FAA: Delivery Drones Won't Be Happening Anytime Soon

AP

Pizza delivery men won't be replaced by robots anytime soon.

After a decade of review, the Federal Aviation Authority released on Monday its proposed rules on operating small commercial drones. The draft calls for pilots to pass a knowledge test and obtain a certificate that costs $200. It prohibits drones from flying around bystanders and caps their speed at 100 mph and an altitude of 500 feet. 

Government officials also clamped down on ambitious ideas floated by Amazon and Google that would use the drones as delivery vehicles. The proposal also includes a clause that drones must be operated within eyesight of the pilot and not after dark. Unfortunately for those companies, that means no late-night pizza-delivery drones

Source: Bloomberg/Getty Images
Source: Bloomberg/Getty Images

No pizza? Then what can people do with drones? Authorities envision a world where the unmanned aerial vehicles take photographs and provide video inspections of tall structures (like cell phone towers and bridges). Real estate companies and police departments would be able to zip them around for work purposes, the Washington Post notes

Currently, drone pilots operate under hazy rules that only prevent them from flying beyond 400 feet in the air and disturbing the peace. These new regulations finally address more specific problems, like drones flying too close to airports. "We have tried to be flexible in writing these rules," said FAA Administrator Michael Huerta, according to NBC News. "We want to maintain today's outstanding level of aviation safety without placing an undue regulatory burden on an emerging industry."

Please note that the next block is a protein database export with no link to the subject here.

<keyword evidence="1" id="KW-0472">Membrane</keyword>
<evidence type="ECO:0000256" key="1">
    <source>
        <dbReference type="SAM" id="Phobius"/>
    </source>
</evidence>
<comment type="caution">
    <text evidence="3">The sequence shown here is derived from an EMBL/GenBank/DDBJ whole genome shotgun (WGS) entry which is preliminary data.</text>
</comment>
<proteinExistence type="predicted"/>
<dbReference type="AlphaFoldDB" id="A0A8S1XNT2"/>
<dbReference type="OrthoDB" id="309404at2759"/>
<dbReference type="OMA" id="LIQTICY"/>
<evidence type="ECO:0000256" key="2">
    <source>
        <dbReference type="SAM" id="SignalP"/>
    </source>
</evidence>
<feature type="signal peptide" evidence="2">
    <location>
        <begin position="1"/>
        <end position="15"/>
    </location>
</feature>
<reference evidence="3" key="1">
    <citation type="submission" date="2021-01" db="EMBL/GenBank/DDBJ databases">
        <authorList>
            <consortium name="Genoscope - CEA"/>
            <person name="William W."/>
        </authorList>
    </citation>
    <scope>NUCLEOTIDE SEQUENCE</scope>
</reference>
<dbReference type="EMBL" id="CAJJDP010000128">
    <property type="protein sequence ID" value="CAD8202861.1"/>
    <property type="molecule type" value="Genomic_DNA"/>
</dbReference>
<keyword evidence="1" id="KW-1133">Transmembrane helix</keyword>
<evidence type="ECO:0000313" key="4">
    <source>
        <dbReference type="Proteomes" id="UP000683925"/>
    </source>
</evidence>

Reuters reports that the draft rules will have to endure public comment and revision before they become final, which could take another year or so. If the rules make it through revision, that means Amazon's plans will be revealed as what they truly were: a big publicity stunt that had no chance of making it in the real world. But Amazon will still be calling on regulators to change them. 

"The FAA needs to begin and expeditiously complete the formal process to address the needs of our business and, ultimately, our customers,'' Paul Misener, the company's vice president for global policy, told USA Today. "We are committed to realizing our vision for Prime Air and are prepared to deploy where we have the regulatory support we need."